More than 2,700 third-graders in Memphis-Shelby County schools are at risk of being held back under Tennessee’s retention law for struggling readers, a MSCS official told the board’s Academic Performance Committee Thursday.
The numbers are based on students’ performance on the i-Ready reading proficiency diagnostic assessments that are administered nationally and were given to MSCS third-graders last winter.
Those assessments serve as predictors of how students will perform on the English language arts section of the Tennessee Comprehensive Assessment Program test, or TCAP, which is the sole criterion used to identify students for retention under the state’s stricter reading law passed in 2021.
Of the 6,748 MSCS third-graders who took the winter tests, 4,196 students scored below a cutoff that would call for further intervention under the retention law, according to data presented by Jaron Carson, chief academic officer for MSCS.
Of those 4,196 third-graders, 1,409 would be exempt from the retention law because of a disability or an individualized education plan, or because they are English language learners.
That leaves 2,787 MSCS third-graders who could be held back this year if the winter assessments accurately predict their scores on the spring TCAPs, Carson said.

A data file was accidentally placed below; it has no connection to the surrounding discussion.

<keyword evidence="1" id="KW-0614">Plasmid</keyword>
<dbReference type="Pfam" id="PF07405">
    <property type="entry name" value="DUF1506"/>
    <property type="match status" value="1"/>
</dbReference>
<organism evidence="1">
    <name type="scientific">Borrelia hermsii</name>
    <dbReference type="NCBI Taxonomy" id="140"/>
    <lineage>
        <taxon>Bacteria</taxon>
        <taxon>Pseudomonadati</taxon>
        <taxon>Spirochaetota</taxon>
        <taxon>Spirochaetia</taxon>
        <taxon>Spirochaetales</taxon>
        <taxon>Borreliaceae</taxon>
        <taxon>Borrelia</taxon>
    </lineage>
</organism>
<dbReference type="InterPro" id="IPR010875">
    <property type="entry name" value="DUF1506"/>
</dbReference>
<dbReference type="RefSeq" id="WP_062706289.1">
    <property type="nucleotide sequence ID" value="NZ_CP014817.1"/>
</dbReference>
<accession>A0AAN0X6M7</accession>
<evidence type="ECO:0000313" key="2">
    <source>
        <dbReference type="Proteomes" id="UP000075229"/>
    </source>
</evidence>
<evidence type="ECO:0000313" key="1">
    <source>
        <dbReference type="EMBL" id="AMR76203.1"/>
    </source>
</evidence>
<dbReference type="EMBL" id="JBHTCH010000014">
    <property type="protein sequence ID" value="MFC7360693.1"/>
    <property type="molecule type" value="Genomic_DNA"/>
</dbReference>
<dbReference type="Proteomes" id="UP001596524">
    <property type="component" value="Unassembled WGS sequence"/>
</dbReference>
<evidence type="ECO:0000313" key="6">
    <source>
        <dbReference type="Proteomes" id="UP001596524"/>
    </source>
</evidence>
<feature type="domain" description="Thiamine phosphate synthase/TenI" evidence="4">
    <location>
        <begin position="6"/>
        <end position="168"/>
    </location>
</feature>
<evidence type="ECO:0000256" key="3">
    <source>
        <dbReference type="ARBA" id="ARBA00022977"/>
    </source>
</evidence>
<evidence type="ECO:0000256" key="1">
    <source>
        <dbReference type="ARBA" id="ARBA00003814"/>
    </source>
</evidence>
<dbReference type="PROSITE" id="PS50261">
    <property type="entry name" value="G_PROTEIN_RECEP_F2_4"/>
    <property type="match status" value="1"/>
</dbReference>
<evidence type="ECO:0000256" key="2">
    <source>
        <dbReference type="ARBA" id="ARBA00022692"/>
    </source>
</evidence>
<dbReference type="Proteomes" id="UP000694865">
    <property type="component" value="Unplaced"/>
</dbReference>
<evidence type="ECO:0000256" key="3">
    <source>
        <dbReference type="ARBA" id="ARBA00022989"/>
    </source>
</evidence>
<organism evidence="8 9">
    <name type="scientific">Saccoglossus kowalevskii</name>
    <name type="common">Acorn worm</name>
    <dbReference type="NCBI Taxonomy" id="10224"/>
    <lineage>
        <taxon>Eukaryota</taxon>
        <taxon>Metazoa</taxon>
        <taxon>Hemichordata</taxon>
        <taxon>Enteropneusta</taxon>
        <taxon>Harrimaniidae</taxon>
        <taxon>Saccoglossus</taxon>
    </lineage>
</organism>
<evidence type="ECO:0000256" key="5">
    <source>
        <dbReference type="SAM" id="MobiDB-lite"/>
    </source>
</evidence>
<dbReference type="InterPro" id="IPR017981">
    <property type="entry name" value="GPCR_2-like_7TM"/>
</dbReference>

But Carson also presented recommendations to the committee to reduce the likelihood of retention for those students. They included pushing for a change in the state law to allow third-graders to take the English language arts section of the TCAP three times.
Suggested dates were April 17-21, June 12-26 and July 8-19.
Right now, students in grades 3 to 5 take the TCAP from April 17 to May 2. The state Education Department will also hold a TCAP retake for third-graders from May 30 to June 2.
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In Mississippi, which has been lauded for boosting its ranking for the fourth-grade reading proficiency rate from 49th in the nation to 29th, third-graders get three chances to pass its reading assessment test. Carson cited Mississippi’s successes in making his recommendations.
Another recommendation was to give third-graders unlimited time on the third-grade English language arts test, or more time to complete certain sections.
The recommendations come amid growing concerns about the impact of the law in Tennessee, and a flurry of efforts in the legislature to revise it. Three weeks ago, critics of the law gathered at First Congregational Church in Memphis and voiced worries about the law, including what they saw as unfairness that a single test would determine whether a child is promoted, and the lack of tutors available to help students who needed to catch up.
But Gov. Bill Lee has stuck by the law with the stricter retention policy, which he pushed for during a special legislative session on education in 2021 to deal with the impact of the pandemic.
MSCS board member Amber Huett-Garcia, who attended the meeting at the church and who has spoken with lawmakers about possible revisions, didn’t sound optimistic about the chances of Carson’s recommendations being adopted.
“About 2,700 students are likely going to get a retention letter, and we have to be prepared to navigate that process,” she said.
Bureau Chief Tonyaa Weathersbee oversees Chalkbeat Tennessee’s education coverage. Contact her at email@example.com.